Shinano, and destroyers Hamokaze, Isokaze, and Yukikaze were steaming out on this cold evening under a bright chilled moon when just before 9 pm they were sighted by Archerfish. They were nervous enough already; an hour before there had been a submarine alert, and the ships were zigzagging and alert. This was no accident, no carelessness, but the confrontation of 2 deadly weapons, the carrier and the modern submarine of the day.

Commander Enright surfaced and chased the fast-moving gorup – they were making at least 20 knots and the only reason he could keep up and then gain was that they were zigzagging on a base course, which cut down their forward speed.

And then the submarine alert ended, and the group resumed its southern course – with a change that brought it right into the tubes of Archerfish. Capt. Toshio Abe could not have been more unlucky. Captain Enright could not have had better luck.

On they came to a point 1,400 yards away from Archerfish, which only had to lie there and shoot, then dive deep to escape the expected depth-charging.

Four torpedoes struck home, tearing a great hole in the Shinano‘s center on the port side. No pumps could stop the water, no mattresses or shoring could rebuild that shell. And then, although she could and did steam south at 20 knots for a way, the watertight compartments gave way, or were not dogged properly, or leaked – because Shinano settled and listed, and it became apparent that she was going down.

Lieutenant Sawamoto heard the order to abandon ship, but instead of rushing to the side he took the Emperor’s portrait from the captain’s quarters and gave it to a seaman in the water. Lieutenant Sawamoto was not seen again.

Captain Abe stayed on his bridge, and near him stayed Tadashi Yasuda, the top graduating man in his class of 1943 at the naval academy. Both went down on the bridge.

It was just as well for Captain Abe, because he had believed too well what the designers told him about the carrier’s unsinkability. He might have made port and saved his ship, but he did not believe she could sink – until 8 hours after the torpedoing, on the morning of November 29th, when she went down, carrying him and 500 men who did not get off. Shinano never launched a single plane.

And then there was Junyo, that survivor of the Marianas turkey shoot. Just after mdnight on December 8, 1944,the U.S.S. Redfish, a submarine, was chasing a convoy and was sighted by one of the escort vessels. Sea Devil was on the other side and apparently firing, because Redfish heard 2 explosions just efore the time came to move away. The chase of the destroyer was not long, but by one o’clock in the morning Redfish was far enough away that only a zig by the convoy would help put her in position to fire torpedoes.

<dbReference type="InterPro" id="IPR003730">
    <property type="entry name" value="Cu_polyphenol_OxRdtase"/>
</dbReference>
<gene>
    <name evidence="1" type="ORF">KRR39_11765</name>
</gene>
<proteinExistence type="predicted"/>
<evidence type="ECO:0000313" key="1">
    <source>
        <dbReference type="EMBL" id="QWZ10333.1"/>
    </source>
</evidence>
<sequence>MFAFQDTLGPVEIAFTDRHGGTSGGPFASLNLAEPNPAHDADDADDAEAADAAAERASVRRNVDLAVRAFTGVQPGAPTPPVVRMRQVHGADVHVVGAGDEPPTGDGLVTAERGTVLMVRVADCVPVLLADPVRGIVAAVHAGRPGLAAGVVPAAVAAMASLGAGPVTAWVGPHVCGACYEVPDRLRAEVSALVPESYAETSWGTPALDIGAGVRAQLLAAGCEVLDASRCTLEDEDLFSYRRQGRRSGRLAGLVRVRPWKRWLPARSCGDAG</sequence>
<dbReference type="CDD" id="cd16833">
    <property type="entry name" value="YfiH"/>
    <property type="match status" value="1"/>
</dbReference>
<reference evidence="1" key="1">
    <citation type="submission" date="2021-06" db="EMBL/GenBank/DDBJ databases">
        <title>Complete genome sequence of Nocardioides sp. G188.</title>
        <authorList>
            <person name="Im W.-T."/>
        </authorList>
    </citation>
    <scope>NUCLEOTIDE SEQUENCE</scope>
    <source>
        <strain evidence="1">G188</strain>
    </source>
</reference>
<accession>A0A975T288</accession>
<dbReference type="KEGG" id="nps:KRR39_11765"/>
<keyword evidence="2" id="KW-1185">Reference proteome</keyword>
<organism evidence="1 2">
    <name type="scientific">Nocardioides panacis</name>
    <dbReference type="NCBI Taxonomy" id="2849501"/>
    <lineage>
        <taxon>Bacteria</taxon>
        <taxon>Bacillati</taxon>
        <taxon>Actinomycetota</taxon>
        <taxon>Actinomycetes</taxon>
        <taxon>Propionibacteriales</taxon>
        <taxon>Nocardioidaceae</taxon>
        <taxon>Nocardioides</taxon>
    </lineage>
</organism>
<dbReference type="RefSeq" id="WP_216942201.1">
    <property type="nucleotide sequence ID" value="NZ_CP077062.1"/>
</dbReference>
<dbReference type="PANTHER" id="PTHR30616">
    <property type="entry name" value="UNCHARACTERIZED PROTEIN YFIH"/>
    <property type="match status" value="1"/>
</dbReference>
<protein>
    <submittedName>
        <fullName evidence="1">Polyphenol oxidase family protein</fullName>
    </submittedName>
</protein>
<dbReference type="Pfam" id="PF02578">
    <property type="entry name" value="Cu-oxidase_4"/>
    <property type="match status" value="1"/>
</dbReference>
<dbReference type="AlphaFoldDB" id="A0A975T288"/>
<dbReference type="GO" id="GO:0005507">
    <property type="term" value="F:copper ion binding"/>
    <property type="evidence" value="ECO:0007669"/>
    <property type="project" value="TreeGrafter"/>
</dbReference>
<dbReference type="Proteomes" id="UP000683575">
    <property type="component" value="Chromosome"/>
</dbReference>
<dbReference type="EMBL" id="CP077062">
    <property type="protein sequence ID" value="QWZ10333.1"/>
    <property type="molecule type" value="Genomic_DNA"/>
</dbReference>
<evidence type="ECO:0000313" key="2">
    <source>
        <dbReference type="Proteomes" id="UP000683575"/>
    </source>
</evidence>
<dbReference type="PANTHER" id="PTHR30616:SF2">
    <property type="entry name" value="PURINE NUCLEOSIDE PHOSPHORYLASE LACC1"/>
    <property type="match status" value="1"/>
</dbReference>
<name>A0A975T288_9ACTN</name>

…continued with Part IV (Redfish Records)

Source: THE CARRIER WAR, Author: Edwin P. Hoyt – Avon Books

Death of the Japanese Fleet – Part II

Death of the Japanese Fleet – continued

Sarawak’s 2nd attempt

On March 19th, Sarawak was loaded with diesel oil. She joined a convoy of 5 other ships and 6 escorts. There were 3 tankers, and other ships loaded with supplies. They began bravely, but just outside Singapore, Sarawak -in the main channel near Horsaburg light, struck another mine, which put a hole in the engine room. Towing began, but she sank on the way and was total loss. Thus, not one of that convoy of 10 ships sent from Japan ever returned. And as for the rest of that convoy – not one of the ships wver arrived in Hong Kong. All, tankers, cargo ships, and escorts, were sunk off the coast of Indo-China. It was the last convoy from Singapore.


Militarily speaking, the Japanese continued to do a considerable amount of damage to American ships all during the rest of the war, by far the greatest part of it accomplished by the suicide craft. *For example, on Octoer 29th, the carrier Intrepid was hit, and on the 30th the Franklin and Belleau Wood both suffered serious damage from Kamikazes. A month later, 4 American carriers were badly damaged by suicide planes.

The Third Fleet continued to harry Japanese shipping (and when it was not the Third Fleet it was the Fifth Fleet – same ships and same planes, but different fleet commanders). It was the Third Fleet that caused the almost total destruction of Captain Kawamura‘s convoy in January in Formosan waters. And they were doing the same everywhere they could. Here is a paragraph from the carrier reports of January 12, 1945, which gives some indication of what was happening in Asian waters.

” No major ships of the enemy were found, but the air strikes of 12 January on the French Indo-China coast achieved more shipping destruction. One enemy convoy was entirely destroyed and 2 others severely mauled; the shipping tally totalled 41 ships (127,000 tons) sunk and 28 (70,000 tons) damaged; among ships sunk were 2 cruisers, 1 Japanese (Kashii) and 1 French (Lamotte Picquet), partially dismantled, at Saigon; docks, oil storage, and airfield facilities were heavily damaged; 112 enemy planes were destroyed, the Indo-China coast was left a shambles. Air opposition was negligible, the CAP destroyed practically all of 50 enemy reinforcing planes ferried in on the afternoon of the 12th…”